Much has changed at Bomi since we last met in 2007. At that time, you were launching your new facilities, with 72,000 square metres of built area, 14 metres free floor height, 108 docks, and 65,000 pallet capacity – it was a very exciting time. What have been the most important occurrences since then?
In 2007, Bomi had only 50% utilization of our 72,000 square metres. Today, we are full, and are currently undergoing a second phase of expansion to increase capacity up to 85,000 square metres. Additionally, in the last year Bomi has constructed a new 15,000 square metre warehouse in Santa Catarina which has already become home to many of the largest pharmaceutical companies who require logistics assistance yet are structured outside of Sao Paulo.
Since 2007 we have seen a rapid Increase in the market. Many of Bomi’s clients are increasing at annual rates greater than 20%, and Bomi is itself increasing over 20%. The fact is that no industry has the ability to absorb this pace of sustained rapid growth, and the first areas to feel the squeeze are warehousing, storage, and logistics. Additionally, ANVISA is more and more rigid and exigent, and this puts pressure on the entire value chain, all the way down to raw materials – which Bomi has been transporting for some years as well. These stricter ANVISA regulations create a situation that restricts new entrants to the market, and requires new logistics solutions to be sought out constantly. Consequently, Bomi has evolved to become the largest specialized healthcare logistics and distribution services provider in Brazil.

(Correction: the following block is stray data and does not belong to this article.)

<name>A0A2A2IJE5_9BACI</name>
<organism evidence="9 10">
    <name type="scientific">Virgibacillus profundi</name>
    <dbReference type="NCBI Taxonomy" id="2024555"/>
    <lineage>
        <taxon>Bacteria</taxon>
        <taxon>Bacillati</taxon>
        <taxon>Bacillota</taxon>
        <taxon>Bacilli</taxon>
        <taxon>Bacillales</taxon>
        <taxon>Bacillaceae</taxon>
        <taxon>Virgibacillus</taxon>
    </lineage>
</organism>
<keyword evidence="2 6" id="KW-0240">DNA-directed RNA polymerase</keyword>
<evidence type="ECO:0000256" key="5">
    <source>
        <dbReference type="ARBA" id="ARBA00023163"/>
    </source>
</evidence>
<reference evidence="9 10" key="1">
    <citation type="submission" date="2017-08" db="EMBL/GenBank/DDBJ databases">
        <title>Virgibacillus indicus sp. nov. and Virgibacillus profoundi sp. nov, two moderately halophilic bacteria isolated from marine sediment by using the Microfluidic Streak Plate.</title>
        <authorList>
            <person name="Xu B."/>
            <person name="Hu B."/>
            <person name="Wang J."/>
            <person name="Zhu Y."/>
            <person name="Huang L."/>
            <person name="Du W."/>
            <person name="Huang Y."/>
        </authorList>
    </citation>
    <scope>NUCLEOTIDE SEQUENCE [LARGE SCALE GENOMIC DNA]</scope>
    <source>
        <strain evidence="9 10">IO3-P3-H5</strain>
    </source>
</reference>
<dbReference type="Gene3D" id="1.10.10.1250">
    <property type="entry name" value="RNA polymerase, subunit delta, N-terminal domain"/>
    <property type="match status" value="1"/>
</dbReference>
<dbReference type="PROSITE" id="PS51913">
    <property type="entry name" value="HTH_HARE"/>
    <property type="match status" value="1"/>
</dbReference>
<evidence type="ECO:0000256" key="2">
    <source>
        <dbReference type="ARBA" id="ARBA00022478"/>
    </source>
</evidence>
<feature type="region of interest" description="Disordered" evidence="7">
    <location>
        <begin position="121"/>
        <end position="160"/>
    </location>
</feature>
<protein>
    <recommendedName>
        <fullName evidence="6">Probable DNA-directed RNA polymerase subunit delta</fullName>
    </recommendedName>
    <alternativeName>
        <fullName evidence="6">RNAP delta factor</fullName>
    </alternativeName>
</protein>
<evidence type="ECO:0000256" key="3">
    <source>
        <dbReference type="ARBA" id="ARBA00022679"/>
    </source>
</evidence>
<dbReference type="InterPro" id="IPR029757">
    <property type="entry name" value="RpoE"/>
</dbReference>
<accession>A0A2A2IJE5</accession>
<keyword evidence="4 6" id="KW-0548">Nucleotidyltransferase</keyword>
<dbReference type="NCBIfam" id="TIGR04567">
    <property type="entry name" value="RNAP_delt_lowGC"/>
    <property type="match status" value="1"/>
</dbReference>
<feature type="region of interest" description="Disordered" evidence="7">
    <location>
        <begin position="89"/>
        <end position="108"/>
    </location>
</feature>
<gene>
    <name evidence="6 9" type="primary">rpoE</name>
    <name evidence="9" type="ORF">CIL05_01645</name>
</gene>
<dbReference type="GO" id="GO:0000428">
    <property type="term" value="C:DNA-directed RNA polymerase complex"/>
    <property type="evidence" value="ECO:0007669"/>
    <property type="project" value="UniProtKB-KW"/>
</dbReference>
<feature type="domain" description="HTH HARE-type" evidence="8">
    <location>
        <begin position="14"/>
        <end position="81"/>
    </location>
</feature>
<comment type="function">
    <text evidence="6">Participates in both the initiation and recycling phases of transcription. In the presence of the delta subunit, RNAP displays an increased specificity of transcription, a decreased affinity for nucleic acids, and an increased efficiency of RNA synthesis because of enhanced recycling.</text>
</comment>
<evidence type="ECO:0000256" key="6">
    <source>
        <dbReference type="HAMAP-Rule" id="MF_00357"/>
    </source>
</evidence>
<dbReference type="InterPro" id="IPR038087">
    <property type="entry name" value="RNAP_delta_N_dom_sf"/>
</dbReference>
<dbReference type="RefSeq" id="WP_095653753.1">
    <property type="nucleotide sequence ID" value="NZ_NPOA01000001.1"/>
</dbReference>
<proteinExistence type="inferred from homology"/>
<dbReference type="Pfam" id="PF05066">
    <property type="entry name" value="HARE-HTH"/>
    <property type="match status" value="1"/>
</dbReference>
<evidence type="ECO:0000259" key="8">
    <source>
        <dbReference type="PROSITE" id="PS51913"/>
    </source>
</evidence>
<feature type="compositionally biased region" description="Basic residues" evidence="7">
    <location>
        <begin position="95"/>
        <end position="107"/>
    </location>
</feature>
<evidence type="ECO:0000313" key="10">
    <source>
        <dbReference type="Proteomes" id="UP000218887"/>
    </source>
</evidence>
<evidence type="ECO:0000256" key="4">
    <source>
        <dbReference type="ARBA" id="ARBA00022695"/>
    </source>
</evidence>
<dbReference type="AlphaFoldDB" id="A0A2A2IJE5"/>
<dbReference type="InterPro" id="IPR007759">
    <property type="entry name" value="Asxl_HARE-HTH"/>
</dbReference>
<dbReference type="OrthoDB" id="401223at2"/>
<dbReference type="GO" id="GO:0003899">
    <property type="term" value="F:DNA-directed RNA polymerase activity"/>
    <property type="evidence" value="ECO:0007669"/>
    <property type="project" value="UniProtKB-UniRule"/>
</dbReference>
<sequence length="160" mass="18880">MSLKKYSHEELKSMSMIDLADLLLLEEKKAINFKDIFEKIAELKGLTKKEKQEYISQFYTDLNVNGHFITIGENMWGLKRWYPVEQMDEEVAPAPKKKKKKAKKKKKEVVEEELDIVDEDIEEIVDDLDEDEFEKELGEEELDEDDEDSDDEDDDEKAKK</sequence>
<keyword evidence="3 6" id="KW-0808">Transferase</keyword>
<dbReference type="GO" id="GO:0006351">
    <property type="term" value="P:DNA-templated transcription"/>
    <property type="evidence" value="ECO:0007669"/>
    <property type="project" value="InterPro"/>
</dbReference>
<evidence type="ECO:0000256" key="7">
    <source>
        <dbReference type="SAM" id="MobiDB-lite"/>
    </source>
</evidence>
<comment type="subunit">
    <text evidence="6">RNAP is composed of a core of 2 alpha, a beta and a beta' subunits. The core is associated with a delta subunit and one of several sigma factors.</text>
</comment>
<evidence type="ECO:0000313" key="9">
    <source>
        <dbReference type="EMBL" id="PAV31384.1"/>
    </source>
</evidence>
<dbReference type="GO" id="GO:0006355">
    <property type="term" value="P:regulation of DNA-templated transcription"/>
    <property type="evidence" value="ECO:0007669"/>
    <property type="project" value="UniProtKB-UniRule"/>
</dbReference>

You mention restrictions imposed by ANVISA create a difficulty, and also an opportunity, for the industry. Are there other bottlenecks with a comparable impact?
What most impacts in terms of difficulties is the question of transport. Warehousing is a private initiative, whereas roads, rail, and boat are governed by public investments. In pharmaceuticals, the most important are road and air transport. However, it’s important to note that in the case of road transport, the roads themselves are not the only problem. In fact, today there are over 200,000 idle trucks in Brazil due to a lack of available, qualified drivers.
10 years ago, drivers had the idea of a certain lifestyle that involved freedom and taking the open road. Now, modern systems control everything the driver does, as if their lives had become a reality show! They cannot leave the road, stop, open windows, or go off the designated path without the command center at Bomi knowing about it. This is for their own good – it reduces accidents and a high level of robberies, and because of it they are far more effective and efficient at making deliveries valued up to R$5 million. Sadly, this control has meant many drivers have decided to pursue other careers.